My final interviewee was Richard Jeanneret, the managing principal of Jeanneret & Associates, a general management consulting firm that this year is celebrating its 20th year of being in business. He believes the best qualities a leader can have going into the coaching relationship are an openness to the coaching experience and the desire to benefit and develop from the experience. Also, the leader should be willing to help the coach understand the relevant business and people issues, and the leader should be flexible in recognizing that strategies and goals may change as the coaching relationship evolves. The leader should be ready to accept feedback from the coach and possibly others (e.g., 360-degree feedback) and be able to trust the coach and the coachs advice. The organization should be participative, flexible, and supportive of change, with a focus on development in other human resource management systems. Jeanneret notes that organizational qualities that would not be supportive of a coaching endeavor are rigidity, being highly political, lacking in trust, nonparticipative, and internally overly competitive.

He believes that 360-degree feedback can be useful if performed correctly. He prefers to conduct organizational interviews with key players if the organization will be receptive to that strategy. Jeanneret does not believe most organizations are receptive to having a coach come in. How the request comes about for a coach, he notes, depends on the purpose of the coaching assignment (e.g., an individual development plan, a performance problem, a need for conflict resolution, the specific agenda of the leader who requests the coach, whether or not the organization requires every executive to have a coach). His feelings and reasoning are the same with respect to whether an internal or external coach is better, with the additional dimension of the capabilities of the coach. He also added that coaches and researchers have not engaged in sufficient effort to evaluate the effectiveness of the coaching experience and to give guidance as to what strategies and styles would be most effective under various types of conditions. There are likely to be many more failed or discontinued coaching assignments out there than there are successful ones.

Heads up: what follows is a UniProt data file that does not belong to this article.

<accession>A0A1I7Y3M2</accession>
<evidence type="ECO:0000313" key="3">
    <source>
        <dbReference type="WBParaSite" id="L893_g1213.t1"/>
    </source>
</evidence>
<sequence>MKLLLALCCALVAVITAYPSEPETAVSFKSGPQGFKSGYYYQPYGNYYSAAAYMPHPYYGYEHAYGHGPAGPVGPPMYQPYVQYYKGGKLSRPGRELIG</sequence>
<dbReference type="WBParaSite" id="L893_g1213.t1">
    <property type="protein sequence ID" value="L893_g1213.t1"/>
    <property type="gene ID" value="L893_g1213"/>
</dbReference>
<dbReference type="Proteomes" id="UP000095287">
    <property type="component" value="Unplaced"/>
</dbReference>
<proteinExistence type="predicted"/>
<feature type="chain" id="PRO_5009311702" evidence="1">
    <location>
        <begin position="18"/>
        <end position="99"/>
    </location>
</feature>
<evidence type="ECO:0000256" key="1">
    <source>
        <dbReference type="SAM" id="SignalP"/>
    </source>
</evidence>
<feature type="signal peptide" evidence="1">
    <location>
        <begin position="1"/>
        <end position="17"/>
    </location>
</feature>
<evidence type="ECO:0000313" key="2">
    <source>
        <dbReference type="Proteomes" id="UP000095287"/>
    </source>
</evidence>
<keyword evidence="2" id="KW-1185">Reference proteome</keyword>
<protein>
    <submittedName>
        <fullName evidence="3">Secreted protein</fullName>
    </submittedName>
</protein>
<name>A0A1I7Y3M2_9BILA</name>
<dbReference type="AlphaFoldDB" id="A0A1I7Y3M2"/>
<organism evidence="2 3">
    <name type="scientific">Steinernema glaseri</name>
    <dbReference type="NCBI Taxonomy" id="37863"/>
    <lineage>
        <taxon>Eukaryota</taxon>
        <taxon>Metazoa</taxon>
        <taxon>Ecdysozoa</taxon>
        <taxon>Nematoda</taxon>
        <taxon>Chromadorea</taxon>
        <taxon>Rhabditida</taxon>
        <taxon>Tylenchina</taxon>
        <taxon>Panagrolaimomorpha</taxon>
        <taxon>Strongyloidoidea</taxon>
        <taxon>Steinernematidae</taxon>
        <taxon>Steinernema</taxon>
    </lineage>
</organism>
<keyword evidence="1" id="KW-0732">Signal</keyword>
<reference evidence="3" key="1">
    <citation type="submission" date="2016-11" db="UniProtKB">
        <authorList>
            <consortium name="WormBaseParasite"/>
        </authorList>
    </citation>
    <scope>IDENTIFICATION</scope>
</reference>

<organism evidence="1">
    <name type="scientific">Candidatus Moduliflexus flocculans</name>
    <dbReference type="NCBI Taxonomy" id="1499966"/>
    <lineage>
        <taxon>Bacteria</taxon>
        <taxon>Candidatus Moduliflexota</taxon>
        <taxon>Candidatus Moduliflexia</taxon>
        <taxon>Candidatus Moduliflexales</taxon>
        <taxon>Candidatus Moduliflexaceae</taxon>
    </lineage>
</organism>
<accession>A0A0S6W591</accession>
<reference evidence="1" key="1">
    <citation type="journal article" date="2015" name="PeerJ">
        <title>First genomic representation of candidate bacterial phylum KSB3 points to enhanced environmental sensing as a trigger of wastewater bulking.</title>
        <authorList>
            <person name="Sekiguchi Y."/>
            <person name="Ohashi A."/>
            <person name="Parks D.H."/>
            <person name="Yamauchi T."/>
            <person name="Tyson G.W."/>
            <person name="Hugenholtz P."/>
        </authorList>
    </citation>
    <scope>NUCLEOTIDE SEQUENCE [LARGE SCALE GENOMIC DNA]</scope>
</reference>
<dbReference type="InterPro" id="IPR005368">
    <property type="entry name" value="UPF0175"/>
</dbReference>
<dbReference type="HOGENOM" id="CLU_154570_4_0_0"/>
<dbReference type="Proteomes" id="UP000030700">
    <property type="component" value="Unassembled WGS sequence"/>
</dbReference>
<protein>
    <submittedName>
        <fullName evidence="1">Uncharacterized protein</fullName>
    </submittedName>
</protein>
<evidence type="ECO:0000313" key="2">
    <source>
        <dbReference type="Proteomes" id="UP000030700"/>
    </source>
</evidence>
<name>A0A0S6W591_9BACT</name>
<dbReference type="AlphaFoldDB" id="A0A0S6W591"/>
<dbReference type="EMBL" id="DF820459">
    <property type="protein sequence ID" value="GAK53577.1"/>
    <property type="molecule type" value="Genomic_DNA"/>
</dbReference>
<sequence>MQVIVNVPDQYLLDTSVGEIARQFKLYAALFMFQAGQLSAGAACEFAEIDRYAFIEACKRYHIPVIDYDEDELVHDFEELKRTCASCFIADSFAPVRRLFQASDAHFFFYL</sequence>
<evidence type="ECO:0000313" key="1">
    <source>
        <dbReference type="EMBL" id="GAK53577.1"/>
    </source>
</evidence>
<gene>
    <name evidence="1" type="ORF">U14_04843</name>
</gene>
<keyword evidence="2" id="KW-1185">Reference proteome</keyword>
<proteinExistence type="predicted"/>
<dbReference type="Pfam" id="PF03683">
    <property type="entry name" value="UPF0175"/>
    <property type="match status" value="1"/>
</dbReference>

Regarding the best coaching techniques to use, Jeanneret said that depends on the goals of the assignment. About 35%40% of the time he couples coaching with assessment. Otherwise, he believes in face-to-face meetings and input from others, such as peers, senior managers, subordinates, obtained either through an interview or survey. He adds that the strategy needs to be an active one. Thus, after a coach has a chance to understand the leader and vice versa, then it is time to develop some set of action plans. These may be assignments that take place either inside or outside the organization. The assignments should have the characteristics of goal-setting models (i.e., a stated objective, measurement strategy, and timeframe). Reinforcements should be available whenever possible. If coaching remains passive and the coach and leader simply get together to theorize or speculate, then there probably will be little broad developmental gain. However, Jeanneret did note that a very valuable role for a coach can be to help a leader think through a tough issue (e.g., which of several strong candidates to promote, how to deal with conflict between a couple of key executives, etc.), but added that typically these are focused, one-time events rather than longer-term development activities.